Mark and David Wellstone said Thursday that they feel angry, saddened and betrayed by a public dispute with Wellstone Action, the nonprofit created in honor of their father, the late U.S. Sen. Paul Wellstone.

The brothers will be voted off the group's board on Friday, according to David Wellstone and confirmed by media representatives for the remaining board members.

A split in the board's leadership became public Wednesday when the organization announced that it had decided to sever its relationship with the brothers. Three other board members have also left the organization in recent months, after raising questions about its finances that they say are still unanswered.

Now, David and Mark Wellstone said, they want their family name to be removed from Wellstone Action, which trains candidates, political operatives and volunteers in sessions in Minnesota and around the country. Paul Wellstone, who was elected in 1990, has long been revered by many in the Minnesota DFL. He died in a 2002 plane crash.

"At this point, I feel such a deep personal sense of betrayal that it's difficult to lay out what my goals are … other than I know that my brother and I want to get our name back," Mark Wellstone said.

"I'm going to be adamant about getting my name back," David Wellstone said in a separate interview Thursday. In a statement Thursday, the board said that "our goal was never to keep their name."

Until Wednesday when the conflict became public, David Wellstone said, he thought an agreement had been worked out for Wellstone Action to "re-brand" and change its name by the end of the year. That plan included the siblings' resignations.

Mark Wellstone also said he thought that a "fair, amicable resolution" to their differences had been worked out. "And then the carpet was pulled out from underneath us," he said.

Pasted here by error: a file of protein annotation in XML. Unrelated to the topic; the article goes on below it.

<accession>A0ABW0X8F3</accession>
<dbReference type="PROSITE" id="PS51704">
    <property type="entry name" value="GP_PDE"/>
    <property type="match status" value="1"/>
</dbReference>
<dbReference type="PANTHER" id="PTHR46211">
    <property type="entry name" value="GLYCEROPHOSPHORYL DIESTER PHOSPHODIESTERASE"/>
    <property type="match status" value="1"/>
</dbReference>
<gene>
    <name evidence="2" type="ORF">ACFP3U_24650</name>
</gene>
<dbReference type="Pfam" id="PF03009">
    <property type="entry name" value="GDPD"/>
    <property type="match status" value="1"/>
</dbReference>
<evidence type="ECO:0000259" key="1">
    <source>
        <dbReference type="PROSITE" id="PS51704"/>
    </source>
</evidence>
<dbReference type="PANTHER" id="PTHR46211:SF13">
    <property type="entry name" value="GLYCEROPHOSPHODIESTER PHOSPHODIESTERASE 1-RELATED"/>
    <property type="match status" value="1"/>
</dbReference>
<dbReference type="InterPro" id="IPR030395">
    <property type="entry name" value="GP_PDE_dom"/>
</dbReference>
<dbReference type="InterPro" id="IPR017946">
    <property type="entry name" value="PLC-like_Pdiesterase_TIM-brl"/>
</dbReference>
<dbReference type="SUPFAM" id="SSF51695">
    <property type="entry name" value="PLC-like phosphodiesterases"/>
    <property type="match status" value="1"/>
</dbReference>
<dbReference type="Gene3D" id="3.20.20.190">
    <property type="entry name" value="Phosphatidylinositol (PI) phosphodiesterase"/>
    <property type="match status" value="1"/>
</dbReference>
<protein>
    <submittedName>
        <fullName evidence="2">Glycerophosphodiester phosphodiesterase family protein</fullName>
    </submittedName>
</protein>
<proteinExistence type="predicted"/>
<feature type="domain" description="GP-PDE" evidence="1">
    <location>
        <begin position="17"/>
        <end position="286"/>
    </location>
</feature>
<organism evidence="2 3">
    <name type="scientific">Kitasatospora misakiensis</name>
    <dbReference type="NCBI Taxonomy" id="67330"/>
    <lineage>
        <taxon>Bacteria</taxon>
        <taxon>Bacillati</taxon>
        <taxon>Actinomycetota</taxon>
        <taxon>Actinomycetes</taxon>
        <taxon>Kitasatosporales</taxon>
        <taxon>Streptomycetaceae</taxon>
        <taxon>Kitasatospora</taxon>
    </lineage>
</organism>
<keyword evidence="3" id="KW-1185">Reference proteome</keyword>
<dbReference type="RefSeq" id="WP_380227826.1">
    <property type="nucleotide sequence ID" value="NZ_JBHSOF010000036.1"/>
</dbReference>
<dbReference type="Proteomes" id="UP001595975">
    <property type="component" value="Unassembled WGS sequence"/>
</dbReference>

After negotiating for months, the board said in its response Thursday, "we had to make the difficult decision to move past this moment." In that statement, the board did not deny that the siblings were blindsided by the announcement of the split.

"From our perspective, we didn't see a willingness on their part to get this resolved in a reasonable or timely way," the board's statement said. "Months of negotiation take their toll on an organization, in time and expense and distraction from our important work."

"I'm furious. I'm shocked. This brings up all kinds of emotions, but particularly emotions of betrayal," said David Wellstone, who provides women's sober housing in Northfield, Minn.

The Wellstones took issue with a statement released Wednesday by the board, which includes co-founder Jeff Blodgett, a longtime political adviser to Paul Wellstone. It said that the brothers, along with now-former board members Rick Kahn and Ron DeHarpporte, had "taken actions in the past year that indicate that they don't support the long-term vision of the organization."

Mark Wellstone said that his "biggest mistake was trusting people who I really felt had our best intentions at heart — people who were at one point close to our family."

His brother added, "They turned this into a war when it didn't have to be."

Kahn, the organization's longtime treasurer, said the trouble began when he contacted the board with a question about $200,000 in spending and a sharp decline in the cash balance.

Both Wellstones on Thursday described that episode as the beginning of the rupture.

In response to Kahn's assertion, Blodgett on Wednesday released a Feb. 2 letter describing a forensic audit the board commissioned from Eide Bailly, a Minneapolis accounting firm. It stated that the audit "found no evidence of any improper payments."

Kahn on Thursday shared with the Star Tribune an Oct. 22, 2017, letter to the board from then-member Louis Frillman. In it, Frillman submitted his immediate resignation "in light of the financial questions that have been raised, and remain unanswered." Frillman is chairman of a Minneapolis investment firm and a major donor and fundraiser for Democrats.

David Wellstone said that he also had broached the possibility of Wellstone Action taking a broader political role in the wake of President Donald Trump's election.

He said he asked the organization's leadership, "What should we be trying to do after the Trump election to get back" some of the voters who supported him? "The answer," he said, "was we're going to throw you off the board."

Mark Wellstone, who runs a small business in Steamboat Springs, Colo., said an end to the family's relationship with Wellstone Action will not damage his parents' legacy.

"I would hope that their legacy is much larger and much bigger than Wellstone Action," he said. "For me, that's just a small piece of their legacy."

His brother agreed. "My folks' legacy is huge," David Wellstone said, adding that he is considering launching a new effort to honor and perpetuate it. "We're going to keep every option on the table."